Aishah Cader has always thought about language and how it is used.
But her interest really sparked while learning about French philosopher Jacques Derrida's theory of deconstruction with Sonja Nikkila, lecturer in the Department of English.
With the help of her professor, Cader was able to further dissect the theory and apply it to her own work –– she then took her knowledge to an international stage for the first time.
“It was the highlight of my undergraduate career,” says Cader, a fifth-year English and Human Biology student. “I’m graduating and in all of my experiences to draw from, this one was definitely the best.”
On the surface, Derrida’s theory of deconstruction analyzes systems of writing. He considers the effectiveness of language as a communication tool when language struggles to describe things that are absent.
Cader used Derrida’s theory to investigate a mechanism that is commonly used to bridge gaps in communication: the metaphor. Specifically, Cader considered what the incompetency of an aid like the metaphor in a situation that’s difficult to characterize, such as being in love, suggests about communication systems overall.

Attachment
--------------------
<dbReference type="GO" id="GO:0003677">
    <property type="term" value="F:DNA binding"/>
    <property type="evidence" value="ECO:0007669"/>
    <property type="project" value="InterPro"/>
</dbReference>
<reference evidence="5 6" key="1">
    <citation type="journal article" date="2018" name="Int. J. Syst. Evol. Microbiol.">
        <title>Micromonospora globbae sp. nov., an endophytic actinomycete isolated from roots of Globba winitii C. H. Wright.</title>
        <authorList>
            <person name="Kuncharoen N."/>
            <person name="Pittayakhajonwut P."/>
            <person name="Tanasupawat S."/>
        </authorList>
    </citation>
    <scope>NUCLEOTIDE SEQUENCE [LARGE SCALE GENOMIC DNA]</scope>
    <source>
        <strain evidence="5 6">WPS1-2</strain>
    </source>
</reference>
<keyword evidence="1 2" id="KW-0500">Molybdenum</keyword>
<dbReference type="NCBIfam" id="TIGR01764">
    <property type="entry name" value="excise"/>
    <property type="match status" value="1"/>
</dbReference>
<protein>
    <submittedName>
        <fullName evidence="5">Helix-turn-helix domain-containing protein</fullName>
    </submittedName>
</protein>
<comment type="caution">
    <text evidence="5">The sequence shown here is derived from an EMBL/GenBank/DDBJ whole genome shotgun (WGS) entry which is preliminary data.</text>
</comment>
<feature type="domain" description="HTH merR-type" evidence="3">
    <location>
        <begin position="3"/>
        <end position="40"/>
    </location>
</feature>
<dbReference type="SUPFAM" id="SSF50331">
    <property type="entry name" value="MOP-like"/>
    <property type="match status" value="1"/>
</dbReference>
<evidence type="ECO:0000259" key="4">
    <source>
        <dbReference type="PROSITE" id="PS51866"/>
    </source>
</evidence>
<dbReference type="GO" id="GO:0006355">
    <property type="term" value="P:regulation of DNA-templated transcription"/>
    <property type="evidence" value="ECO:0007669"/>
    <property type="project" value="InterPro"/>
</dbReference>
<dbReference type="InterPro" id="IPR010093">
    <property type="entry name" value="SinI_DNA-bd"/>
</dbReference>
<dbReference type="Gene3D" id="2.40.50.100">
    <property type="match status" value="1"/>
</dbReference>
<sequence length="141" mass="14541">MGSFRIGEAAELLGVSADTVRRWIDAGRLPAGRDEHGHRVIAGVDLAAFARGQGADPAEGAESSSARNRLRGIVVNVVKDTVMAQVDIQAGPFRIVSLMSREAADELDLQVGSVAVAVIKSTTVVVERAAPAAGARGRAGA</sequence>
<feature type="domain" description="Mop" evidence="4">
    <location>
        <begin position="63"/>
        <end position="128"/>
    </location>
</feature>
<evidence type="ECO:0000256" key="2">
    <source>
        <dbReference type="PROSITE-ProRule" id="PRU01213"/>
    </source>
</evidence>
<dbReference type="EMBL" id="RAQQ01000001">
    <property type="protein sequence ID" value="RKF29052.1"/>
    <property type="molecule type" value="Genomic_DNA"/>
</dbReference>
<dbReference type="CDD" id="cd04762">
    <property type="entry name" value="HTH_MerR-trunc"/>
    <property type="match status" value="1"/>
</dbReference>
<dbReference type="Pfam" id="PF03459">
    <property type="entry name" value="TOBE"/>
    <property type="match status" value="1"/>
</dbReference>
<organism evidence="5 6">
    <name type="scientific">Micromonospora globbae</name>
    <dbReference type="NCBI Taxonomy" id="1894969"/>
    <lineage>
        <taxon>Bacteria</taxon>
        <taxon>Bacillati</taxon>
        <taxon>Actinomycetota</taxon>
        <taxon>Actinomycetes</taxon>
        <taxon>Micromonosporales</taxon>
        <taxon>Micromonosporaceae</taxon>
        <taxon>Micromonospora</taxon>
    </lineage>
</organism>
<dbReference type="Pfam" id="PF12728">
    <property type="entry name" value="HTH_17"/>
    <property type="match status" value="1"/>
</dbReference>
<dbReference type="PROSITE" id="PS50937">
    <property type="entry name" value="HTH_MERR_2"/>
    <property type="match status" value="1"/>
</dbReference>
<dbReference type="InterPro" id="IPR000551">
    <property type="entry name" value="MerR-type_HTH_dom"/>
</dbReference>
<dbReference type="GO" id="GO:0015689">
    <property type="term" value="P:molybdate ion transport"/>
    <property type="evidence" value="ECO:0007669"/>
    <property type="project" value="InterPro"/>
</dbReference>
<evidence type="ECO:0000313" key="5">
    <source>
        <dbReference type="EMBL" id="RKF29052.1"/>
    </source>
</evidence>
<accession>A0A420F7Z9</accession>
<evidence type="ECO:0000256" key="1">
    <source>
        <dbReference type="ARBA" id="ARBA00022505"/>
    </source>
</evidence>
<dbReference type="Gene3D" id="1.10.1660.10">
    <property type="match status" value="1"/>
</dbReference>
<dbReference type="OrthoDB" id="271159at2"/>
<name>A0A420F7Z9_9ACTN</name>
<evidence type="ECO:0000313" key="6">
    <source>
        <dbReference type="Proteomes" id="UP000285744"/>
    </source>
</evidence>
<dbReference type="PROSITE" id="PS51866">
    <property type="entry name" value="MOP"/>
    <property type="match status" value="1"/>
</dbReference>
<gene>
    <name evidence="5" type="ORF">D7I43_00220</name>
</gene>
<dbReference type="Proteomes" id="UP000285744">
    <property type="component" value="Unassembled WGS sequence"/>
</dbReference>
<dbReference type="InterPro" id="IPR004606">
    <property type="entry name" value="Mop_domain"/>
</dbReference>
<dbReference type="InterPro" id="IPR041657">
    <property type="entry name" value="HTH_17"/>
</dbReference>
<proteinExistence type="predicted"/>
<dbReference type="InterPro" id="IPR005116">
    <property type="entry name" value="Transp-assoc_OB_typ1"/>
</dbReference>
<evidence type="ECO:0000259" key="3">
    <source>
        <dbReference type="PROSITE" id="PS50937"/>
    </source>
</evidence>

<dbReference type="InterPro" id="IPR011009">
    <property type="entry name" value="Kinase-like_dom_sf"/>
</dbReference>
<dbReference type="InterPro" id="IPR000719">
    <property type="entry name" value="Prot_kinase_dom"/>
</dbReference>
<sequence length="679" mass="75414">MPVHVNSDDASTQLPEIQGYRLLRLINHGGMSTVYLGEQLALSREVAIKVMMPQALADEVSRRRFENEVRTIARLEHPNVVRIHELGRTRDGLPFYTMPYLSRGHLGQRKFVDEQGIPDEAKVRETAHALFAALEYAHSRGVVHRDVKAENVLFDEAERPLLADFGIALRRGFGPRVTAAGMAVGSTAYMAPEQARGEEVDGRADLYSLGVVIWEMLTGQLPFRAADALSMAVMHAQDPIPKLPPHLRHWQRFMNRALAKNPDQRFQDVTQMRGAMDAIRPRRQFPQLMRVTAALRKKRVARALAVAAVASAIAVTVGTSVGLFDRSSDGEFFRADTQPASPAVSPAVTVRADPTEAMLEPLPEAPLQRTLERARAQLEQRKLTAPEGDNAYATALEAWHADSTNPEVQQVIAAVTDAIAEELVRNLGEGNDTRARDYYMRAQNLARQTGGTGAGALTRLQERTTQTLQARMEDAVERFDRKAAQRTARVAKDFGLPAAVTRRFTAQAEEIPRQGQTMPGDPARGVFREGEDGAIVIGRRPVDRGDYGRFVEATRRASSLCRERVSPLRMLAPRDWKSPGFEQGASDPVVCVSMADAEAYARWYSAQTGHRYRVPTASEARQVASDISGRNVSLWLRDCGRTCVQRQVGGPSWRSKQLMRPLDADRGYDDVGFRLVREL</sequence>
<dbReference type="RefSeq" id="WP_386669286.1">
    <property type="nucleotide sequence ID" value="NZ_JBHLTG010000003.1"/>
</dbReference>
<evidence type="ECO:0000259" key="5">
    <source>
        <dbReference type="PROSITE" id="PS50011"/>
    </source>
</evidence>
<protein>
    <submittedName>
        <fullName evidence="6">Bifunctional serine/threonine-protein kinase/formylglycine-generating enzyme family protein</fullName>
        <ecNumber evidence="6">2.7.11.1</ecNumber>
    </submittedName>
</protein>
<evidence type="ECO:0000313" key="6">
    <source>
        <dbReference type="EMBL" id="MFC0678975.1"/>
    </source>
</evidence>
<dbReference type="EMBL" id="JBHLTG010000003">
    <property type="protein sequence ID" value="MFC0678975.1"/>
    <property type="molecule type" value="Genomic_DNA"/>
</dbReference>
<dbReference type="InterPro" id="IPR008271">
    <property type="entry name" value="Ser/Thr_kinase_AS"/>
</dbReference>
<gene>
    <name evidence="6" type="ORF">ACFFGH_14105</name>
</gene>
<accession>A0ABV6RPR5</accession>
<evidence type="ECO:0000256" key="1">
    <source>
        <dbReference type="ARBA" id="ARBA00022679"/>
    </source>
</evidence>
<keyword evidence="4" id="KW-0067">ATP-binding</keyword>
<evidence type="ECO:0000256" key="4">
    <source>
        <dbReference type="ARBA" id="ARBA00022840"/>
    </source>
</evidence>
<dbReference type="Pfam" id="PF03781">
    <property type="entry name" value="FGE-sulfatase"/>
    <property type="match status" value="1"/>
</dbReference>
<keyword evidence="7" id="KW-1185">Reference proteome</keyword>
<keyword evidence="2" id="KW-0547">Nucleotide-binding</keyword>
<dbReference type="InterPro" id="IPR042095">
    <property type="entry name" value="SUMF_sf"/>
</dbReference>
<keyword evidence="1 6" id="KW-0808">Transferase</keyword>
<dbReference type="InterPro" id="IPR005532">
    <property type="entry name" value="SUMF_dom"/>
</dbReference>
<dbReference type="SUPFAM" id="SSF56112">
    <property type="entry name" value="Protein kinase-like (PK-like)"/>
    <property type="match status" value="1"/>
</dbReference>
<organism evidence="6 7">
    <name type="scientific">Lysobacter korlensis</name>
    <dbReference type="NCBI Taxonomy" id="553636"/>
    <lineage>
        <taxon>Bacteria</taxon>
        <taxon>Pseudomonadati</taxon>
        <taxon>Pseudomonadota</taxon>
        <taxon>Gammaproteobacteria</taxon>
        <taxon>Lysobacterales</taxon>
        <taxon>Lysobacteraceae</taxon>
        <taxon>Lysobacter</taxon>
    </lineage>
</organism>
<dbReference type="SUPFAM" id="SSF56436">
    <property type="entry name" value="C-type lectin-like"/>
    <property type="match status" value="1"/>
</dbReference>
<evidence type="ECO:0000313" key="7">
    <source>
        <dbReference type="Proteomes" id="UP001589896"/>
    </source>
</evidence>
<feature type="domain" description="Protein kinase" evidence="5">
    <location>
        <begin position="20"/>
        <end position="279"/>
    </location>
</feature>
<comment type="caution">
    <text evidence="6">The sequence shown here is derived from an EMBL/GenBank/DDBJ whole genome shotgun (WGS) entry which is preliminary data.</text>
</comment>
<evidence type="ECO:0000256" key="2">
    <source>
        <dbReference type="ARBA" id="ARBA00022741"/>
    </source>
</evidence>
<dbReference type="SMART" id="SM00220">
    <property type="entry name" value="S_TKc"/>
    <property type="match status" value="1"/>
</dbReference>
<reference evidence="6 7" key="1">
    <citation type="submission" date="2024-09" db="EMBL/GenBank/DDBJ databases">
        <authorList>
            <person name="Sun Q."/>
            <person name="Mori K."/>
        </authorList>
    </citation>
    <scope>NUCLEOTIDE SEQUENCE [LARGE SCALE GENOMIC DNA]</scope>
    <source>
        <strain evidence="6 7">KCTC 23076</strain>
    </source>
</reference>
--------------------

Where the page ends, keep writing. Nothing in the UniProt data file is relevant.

“It’s a really good presenting experience when you get to a conference and the audience is asking a lot of questions,” she says.
It was also her first time traveling to the U.S.
Exploring the city, Cader’s hotel was on the Mississippi River –– she learned about the history of expansion, visited pre-Civil War courthouses and, as a true English student, took pictures in front of a Shakespeare statue with two other classmates.
She says being able to not only travel, but present research on an international stage without worrying about debt has a great effect on “shifting your academic framework.”
“I can say I’ve presented research at the international level at the undergraduate stage and that’s not something everyone can say they’ve done,” Cader says. “Apply for the fund, it makes such a big difference afterwards.”